Pearse Doherty: Daithi McKay 'acted alone' on Nama loans inquiry

Pearse Doherty: Daithi McKay 'acted alone' on Nama loans inquiry
Daithi McKay.

Sinn Féin finance spokesperson Pearse Doherty has insisted a senior party colleague suspended over claims he was coaching another witness in Northern Ireland's Nama loans inquiry acted alone throughout the controversy, writes Fiachra Ó Cionnaith.

The Donegal TD rejected suggestions ex-Antrim MLA Daithi McKay was supported by any other party member, adding he would be "shocked" if "innuendo" surrounding a second official proved to be correct.

Last week, Mr McKay stood down as a member of the Stormont Assembly and was suspended by Sinn Féin after he became the subject of claims he was coaching loyalist blogger Jamie Bryson on what to say while a witness at the inquiry.

Both men have attended the Stormont inquiry into Nama loans, and specifically multi-billion euro deals involving international company Cerberus.

As such, the suggestion of any contact between Mr McKay and Mr Bryson - who raised serious allegations that former DUP first minister Peter Robinson was to gain financially over the deal, claims Mr Robinson rejects - has led to widespread concern.

Responding to the situation during a Dáil press briefing, Sinn Féin's finance spokesperson Pearse Doherty said he is convinced Mr McKay acted alone and that his party was right to suspend him.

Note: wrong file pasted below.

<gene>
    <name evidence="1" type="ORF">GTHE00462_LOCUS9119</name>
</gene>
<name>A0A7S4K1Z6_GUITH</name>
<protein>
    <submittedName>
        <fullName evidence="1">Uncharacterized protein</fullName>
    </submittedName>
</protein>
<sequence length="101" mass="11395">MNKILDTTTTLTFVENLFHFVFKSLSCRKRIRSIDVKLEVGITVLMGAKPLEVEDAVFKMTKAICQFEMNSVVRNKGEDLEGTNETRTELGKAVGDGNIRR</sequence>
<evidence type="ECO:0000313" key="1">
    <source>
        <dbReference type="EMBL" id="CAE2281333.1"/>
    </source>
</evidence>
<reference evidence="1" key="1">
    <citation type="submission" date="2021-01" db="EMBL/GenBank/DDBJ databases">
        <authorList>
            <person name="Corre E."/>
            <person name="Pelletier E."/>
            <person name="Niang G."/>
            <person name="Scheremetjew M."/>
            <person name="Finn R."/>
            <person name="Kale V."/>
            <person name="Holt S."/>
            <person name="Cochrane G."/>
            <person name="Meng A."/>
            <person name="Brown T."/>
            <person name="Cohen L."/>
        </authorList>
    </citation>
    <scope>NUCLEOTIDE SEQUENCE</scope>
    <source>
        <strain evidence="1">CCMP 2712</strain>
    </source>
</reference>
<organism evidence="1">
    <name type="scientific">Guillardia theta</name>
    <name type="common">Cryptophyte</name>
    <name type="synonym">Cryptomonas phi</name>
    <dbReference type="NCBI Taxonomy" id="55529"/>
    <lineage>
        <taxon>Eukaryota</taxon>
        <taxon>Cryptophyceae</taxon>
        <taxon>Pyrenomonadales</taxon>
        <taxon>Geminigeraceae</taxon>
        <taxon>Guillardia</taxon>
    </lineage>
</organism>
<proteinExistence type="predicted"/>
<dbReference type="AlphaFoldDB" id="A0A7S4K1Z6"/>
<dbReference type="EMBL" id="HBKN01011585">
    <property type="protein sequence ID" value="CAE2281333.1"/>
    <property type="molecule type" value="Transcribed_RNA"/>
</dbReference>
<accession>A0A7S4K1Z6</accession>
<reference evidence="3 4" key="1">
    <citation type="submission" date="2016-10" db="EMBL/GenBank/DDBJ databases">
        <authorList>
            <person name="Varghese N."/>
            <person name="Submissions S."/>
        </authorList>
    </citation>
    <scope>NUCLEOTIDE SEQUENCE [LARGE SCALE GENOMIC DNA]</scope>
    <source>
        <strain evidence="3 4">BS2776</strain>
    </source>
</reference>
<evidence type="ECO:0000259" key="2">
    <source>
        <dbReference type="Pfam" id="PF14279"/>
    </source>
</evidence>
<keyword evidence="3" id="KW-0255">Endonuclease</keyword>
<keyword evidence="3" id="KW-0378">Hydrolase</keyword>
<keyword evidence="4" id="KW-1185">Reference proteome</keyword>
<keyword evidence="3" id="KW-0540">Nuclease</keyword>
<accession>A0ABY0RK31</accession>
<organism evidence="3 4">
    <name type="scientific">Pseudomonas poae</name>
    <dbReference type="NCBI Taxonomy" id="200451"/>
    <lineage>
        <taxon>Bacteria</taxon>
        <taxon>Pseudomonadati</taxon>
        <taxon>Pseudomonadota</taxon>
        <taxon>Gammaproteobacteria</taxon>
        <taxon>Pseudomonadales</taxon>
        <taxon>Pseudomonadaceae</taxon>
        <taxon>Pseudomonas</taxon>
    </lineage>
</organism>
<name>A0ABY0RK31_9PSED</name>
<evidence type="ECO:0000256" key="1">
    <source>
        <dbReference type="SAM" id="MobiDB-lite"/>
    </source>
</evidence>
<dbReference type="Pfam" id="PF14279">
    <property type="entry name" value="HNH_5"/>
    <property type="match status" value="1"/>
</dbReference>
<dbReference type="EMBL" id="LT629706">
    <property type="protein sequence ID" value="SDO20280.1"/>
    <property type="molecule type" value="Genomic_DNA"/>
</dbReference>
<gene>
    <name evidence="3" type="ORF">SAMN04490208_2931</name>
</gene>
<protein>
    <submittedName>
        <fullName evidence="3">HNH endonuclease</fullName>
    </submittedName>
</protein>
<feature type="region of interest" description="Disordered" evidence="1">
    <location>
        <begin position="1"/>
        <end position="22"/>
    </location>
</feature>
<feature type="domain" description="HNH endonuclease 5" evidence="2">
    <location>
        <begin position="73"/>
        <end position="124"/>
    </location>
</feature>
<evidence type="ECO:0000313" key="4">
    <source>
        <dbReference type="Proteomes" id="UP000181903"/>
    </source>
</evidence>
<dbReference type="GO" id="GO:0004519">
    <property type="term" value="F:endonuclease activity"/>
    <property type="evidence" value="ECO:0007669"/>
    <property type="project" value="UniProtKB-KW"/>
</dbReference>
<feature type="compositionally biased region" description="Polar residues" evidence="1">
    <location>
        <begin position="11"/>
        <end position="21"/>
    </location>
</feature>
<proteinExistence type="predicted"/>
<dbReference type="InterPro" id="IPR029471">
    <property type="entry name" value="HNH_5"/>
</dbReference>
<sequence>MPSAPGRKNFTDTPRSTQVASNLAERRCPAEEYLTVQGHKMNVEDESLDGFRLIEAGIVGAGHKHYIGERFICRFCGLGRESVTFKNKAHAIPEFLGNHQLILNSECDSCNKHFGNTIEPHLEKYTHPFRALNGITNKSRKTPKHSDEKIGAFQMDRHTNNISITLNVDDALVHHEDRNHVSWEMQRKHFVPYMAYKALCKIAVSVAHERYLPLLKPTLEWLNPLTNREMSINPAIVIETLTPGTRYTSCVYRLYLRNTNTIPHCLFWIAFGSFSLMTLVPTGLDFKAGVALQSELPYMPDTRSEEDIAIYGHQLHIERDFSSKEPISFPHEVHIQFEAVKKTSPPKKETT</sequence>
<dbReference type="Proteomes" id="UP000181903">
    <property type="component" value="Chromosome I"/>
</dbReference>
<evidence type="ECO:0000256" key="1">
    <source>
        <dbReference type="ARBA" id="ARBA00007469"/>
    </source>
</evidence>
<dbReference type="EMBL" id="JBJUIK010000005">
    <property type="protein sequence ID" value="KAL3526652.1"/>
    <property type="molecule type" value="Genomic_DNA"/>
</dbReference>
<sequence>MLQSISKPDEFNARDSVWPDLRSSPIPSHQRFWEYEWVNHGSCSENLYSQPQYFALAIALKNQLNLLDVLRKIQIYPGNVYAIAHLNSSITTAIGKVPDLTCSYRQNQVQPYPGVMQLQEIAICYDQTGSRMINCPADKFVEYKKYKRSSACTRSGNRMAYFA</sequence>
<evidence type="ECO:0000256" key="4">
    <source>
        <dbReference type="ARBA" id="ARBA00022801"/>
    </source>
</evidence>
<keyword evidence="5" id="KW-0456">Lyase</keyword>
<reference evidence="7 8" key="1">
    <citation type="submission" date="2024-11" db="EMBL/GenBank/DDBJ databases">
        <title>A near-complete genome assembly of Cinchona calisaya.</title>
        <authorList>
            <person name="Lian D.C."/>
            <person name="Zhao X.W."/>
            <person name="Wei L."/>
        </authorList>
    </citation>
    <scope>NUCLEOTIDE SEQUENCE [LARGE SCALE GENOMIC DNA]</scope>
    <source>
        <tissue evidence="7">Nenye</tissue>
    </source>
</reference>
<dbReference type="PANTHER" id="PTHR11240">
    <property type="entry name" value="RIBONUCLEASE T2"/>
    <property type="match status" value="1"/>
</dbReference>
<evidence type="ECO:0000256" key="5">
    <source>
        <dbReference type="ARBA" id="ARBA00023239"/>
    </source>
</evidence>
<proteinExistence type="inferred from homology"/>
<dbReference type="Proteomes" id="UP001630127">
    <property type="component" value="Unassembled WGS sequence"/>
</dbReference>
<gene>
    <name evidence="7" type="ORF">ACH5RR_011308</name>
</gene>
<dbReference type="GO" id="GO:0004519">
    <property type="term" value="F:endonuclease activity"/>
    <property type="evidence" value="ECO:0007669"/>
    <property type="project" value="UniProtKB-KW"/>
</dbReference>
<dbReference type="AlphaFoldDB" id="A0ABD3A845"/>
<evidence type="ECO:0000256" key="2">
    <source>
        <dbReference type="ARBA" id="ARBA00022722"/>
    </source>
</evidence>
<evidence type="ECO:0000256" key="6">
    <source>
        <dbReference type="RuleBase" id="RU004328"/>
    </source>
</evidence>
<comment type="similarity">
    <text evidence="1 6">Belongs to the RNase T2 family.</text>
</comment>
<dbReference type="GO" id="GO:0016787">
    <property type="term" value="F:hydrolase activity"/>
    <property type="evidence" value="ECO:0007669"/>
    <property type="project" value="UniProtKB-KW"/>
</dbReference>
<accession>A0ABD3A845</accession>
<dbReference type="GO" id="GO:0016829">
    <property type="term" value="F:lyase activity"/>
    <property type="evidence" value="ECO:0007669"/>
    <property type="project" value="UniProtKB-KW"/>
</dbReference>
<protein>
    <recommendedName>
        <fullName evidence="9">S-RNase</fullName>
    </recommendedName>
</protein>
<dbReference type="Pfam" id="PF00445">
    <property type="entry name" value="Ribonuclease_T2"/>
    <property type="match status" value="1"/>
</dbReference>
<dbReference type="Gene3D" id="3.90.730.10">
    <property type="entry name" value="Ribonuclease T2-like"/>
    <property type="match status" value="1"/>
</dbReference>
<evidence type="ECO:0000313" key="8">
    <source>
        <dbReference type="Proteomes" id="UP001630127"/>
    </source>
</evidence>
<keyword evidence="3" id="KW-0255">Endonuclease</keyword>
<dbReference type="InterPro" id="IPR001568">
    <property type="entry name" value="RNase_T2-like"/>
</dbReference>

He said despite "innuendo" surrounding Sinn Féin's Northern Ireland finance minister Martin O Muilleoir, there is no "hard evidence" to suggest the second official or anyone else in the party had anything to do with the controversy.

"Sinn Féin have standards and Daithi said very clearly that he failed to step up to his own standards and the standards of the party. And he did the right thing to swiftly resign from his position.

"I'm the finance spokesperson, I'd imagine that if this [the communication with another witness] was something that was known within Sinn Féin I would have known. Daithi McKay acted alone," he said.

Asked if Mr O Muilleoir should resign if any evidence emerges relating to him, Mr Doherty added:

"Of course I would. But I would be shocked.

"I am absolutely confident in Martin O Muilleoir, he welcomes any investigation into that [the communications] because it will be his opponents who will be using this as a political football and will have to come up with the hard evidence."

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